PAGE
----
Aaron Royle has given his Rio Olympic triathlon hopes a huge boost, notching up a stirring bronze medal finish behind Britain’s Brownlee brothers in front of 100,000 people in Leeds earlier today.
The 26-year-old Newcastle-born Royle formed part of what turned out to be a successful bike breakaway that set the scene for a red-letter day as the Yorkshire city rolled out the red and the blue carpets for their two favourite sons.
And what a way for the ITU to celebrate the World Triathlon Series debut for Leeds on the Queen’s Birthday weekend!
Defending Olympic champion Alistair Brownlee charged away with the victory, savouring a magical moment in front of a supportive home crowd.
The 28-year-old stopped and walked across the finish line, looking around the packed finish area before hoisting the finish banner skywards – and waiting for his 26-year-old Olympic bronze-medal-winning brother Johnny who arrived for a family 1-2 finish.
And the young Aussie boy lining up for his first Olympics on 18 August wasn’t going to be left behind. He was going along for the ride, all the way to the podium.
And what a ride it was! 40km on the bike through a tough course on the streets of Leeds, packed with people who came out to cheer on two of the city’s favourite sporting sons.
Massive posters draped down the side of buildings, British flags and faces painted with Union Jacks added colour to a day the triathlon sphere will not forget in a hurry.
And the Brownlee boys followed the script to a tee when they engineered the bike breakaway with Royle and Frenchman Aurelien Raphael, while Alistair waited for Jonathan at one stage – adding to the drama of the day.
Alistair saw that Jonathan was a little bit behind and it was tactically a good move to wait for him and have an extra strong person on the bike. “It worked out in our favour,” said Royle. “The course was really smooth and the way we rode it [meant] we were able to put some time into the chasers and it really helped having that small group. With this kind of course, which has the hill straight out of transition, you really needed to hit it hard.”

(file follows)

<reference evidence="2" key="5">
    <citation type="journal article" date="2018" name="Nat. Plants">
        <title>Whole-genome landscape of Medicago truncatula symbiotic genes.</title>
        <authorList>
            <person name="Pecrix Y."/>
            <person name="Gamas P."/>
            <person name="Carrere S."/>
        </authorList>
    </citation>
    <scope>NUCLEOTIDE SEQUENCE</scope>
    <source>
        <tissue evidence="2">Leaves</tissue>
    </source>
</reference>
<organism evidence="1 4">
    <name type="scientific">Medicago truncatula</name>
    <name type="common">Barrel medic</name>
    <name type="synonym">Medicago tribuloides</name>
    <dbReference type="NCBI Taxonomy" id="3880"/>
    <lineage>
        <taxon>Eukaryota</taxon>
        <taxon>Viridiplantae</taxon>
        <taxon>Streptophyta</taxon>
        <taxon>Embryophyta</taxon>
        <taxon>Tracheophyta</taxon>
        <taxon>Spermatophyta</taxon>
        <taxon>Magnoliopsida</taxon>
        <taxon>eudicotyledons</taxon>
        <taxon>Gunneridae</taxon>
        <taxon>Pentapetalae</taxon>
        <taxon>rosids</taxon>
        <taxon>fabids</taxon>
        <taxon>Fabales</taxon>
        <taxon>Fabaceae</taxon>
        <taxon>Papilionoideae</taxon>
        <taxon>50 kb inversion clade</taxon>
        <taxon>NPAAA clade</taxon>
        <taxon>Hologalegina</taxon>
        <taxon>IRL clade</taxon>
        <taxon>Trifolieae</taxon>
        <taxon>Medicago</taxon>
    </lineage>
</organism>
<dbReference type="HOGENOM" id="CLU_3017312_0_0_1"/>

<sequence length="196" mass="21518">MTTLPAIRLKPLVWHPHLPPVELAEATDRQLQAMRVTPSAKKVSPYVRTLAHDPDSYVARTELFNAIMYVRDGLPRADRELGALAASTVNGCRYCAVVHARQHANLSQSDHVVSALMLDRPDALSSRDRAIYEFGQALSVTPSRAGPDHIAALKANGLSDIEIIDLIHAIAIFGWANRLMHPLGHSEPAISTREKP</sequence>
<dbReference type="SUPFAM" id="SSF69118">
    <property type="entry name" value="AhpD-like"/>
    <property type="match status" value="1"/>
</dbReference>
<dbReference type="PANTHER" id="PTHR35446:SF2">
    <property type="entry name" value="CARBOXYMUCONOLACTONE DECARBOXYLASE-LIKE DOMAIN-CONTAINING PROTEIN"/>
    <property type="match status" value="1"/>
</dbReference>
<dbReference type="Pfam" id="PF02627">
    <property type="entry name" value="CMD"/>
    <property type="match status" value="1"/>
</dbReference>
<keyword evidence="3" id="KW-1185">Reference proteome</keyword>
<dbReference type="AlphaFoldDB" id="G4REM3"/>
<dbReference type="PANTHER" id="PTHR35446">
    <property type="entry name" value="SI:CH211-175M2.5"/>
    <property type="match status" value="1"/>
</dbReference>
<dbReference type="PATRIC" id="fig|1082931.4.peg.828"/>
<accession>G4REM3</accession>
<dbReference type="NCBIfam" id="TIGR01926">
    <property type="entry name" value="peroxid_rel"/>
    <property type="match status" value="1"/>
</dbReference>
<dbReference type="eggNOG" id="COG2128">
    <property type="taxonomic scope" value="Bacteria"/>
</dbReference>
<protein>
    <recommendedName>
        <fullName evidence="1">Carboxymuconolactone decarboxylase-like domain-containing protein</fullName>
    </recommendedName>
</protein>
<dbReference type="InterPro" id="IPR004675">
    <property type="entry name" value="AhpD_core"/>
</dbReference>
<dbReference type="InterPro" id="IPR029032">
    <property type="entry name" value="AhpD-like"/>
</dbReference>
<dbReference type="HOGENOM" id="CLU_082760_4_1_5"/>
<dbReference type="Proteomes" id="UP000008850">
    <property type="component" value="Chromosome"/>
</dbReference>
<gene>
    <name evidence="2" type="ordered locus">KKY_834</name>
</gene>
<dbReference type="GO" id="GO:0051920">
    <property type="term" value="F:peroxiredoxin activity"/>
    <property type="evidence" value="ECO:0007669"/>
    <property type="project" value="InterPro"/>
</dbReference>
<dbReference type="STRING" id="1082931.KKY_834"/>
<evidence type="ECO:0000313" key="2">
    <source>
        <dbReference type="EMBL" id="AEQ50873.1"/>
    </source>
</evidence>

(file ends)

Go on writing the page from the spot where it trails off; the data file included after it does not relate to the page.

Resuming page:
Royle said he had never before been in a race quite like it, saying: “with the boys here, the crowd, there were times on the run when I couldn’t hear my feet hit the ground and I couldn’t hear myself breathe; what an amazing atmosphere, and building up nicely for Rio so this certainly gives me confidence coming into the final 10 weeks until the Games.”
Royle’s Rio Games team mate and training partner Ryan Bailie also produced a satisfying result, finishing 10th, despite falling behind on the bike and having to ride his way through the pack before producing a 31:46 for his 10km run split – one of the fastest of the day.
Meanwhile, in the women’s race soon to be triple Olympian Emma Moffatt ran into 10th place on the back of a strong swim and a solid ride in a race that saw American superstar Gwen Jorgensen run from behind to take another win. “It’s always nice to come to a new city, a new course and a tricky course on the bike too,” said Moffatt. “But most notable was the crowd, it was probably the best crowd I’ve ever raced in front of, that was really special.”
Other results saw Charlotte McShane come in 18th place and Natalie Van Coevorden take 27th in the women’s race while in the men, Jacob Birtwhistle came from a long way back in the swim to power this way through the field to finish up 24th.
|4.||Javier Gomez Noya||ESP||01:51:02|
|6.||Pierre Le Corre||FRA||01:51:30|
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